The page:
WASHINGTON, April 26, 2011 — The American Chemical Society (ACS) today released a new episode in its award-winning "Global Challenges/Chemistry Solutions" podcast series showcasing a discovery that could mean greener and more environmentally friendly production of a key ingredient used to make everything from paint to diapers.
The podcast and accompanying website focus on a new way to make acrylic acid, a key industrial material that's usually produced from pricey and increasingly scarce petroleum. It involves development of a new catalyst that permits production of acrylic acid without using petroleum. The research appeared in the American Chemical Society's journal, ACS Catalysis.
Weijie Ji, Ph.D., Nanjing University in China, says that global demand for the colorless liquid totals about four million tons annually. Acrylic acid is typically made from propylene obtained from petroleum. With prices rising, manufacturers have been seeking alternative ways of making acrylic acid without buying propylene. One possibility involves making it from lactic acid. But current processes for using lactic acid are inefficient and consume large amounts of energy.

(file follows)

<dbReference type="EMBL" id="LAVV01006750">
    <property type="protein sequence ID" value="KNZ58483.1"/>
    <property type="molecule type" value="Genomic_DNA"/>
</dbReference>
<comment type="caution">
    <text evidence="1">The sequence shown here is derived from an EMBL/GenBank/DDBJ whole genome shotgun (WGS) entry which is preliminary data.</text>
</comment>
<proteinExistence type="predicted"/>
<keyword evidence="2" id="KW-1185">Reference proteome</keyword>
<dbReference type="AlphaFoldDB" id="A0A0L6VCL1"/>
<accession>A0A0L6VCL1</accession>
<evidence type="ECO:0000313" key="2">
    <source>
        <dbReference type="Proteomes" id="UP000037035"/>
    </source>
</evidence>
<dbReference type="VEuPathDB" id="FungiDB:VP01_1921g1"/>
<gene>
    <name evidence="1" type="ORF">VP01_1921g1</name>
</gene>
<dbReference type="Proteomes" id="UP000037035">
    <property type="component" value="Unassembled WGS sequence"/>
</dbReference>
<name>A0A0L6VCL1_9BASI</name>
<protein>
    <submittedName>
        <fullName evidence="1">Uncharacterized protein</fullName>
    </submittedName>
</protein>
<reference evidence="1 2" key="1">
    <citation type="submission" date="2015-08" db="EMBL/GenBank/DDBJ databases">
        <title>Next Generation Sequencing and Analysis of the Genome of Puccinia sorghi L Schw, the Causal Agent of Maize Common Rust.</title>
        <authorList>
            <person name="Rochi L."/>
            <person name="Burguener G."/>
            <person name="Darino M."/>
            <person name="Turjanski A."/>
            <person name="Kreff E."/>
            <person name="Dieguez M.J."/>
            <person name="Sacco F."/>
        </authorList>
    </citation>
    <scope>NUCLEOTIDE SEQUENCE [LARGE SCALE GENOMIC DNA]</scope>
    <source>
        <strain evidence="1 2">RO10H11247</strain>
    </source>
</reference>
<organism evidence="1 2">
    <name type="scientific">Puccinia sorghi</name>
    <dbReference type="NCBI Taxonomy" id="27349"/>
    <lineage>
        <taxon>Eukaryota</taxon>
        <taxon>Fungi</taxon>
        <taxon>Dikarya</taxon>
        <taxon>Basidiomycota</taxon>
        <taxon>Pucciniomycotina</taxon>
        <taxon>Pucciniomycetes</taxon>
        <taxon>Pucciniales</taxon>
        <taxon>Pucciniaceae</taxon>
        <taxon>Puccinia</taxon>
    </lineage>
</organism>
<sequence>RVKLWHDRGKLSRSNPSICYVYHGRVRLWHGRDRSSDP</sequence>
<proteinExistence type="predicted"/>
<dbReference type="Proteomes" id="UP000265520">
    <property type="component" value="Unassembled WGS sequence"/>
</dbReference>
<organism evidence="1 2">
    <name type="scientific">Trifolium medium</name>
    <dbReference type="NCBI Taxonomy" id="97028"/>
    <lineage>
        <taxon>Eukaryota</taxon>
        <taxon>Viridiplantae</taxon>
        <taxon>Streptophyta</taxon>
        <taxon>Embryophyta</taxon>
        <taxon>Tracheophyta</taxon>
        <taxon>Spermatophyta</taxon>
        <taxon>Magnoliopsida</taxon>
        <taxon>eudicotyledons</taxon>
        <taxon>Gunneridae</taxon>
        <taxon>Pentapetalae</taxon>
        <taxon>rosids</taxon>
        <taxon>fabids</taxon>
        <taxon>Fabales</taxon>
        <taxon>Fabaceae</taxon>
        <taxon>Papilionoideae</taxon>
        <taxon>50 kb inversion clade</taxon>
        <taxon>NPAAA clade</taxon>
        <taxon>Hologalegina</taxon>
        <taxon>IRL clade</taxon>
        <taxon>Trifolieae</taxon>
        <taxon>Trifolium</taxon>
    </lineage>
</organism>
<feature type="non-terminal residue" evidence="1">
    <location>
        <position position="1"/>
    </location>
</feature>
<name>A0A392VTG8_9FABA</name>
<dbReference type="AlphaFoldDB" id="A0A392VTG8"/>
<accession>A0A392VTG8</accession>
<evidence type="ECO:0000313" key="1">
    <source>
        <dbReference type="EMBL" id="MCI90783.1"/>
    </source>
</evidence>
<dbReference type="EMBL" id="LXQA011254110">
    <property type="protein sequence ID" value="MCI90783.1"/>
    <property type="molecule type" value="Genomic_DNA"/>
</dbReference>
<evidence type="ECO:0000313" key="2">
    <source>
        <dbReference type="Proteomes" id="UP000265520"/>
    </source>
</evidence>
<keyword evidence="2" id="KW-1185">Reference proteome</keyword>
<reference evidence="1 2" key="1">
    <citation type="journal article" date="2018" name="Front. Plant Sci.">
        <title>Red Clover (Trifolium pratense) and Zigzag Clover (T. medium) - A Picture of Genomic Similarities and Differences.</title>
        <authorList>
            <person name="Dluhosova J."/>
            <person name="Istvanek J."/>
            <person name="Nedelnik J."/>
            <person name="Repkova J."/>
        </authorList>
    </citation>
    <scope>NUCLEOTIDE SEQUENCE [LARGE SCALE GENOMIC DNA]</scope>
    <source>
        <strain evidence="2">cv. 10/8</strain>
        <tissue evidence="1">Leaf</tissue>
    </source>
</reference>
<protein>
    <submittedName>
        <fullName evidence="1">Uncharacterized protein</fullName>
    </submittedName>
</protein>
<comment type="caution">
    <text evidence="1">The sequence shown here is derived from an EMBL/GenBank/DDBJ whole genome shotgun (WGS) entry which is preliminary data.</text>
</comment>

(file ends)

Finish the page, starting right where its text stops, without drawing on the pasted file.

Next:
The scientists' potential solution is a new catalyst that can convert lactic acid into acrylic acid more efficiently," says Weijie. "We showed that the new catalyst can convert lactic acid to acrylic acid more selectively at lower temperatures. We are very excited about this finding and its potential benefits. The catalyst is not very complicated to prepare."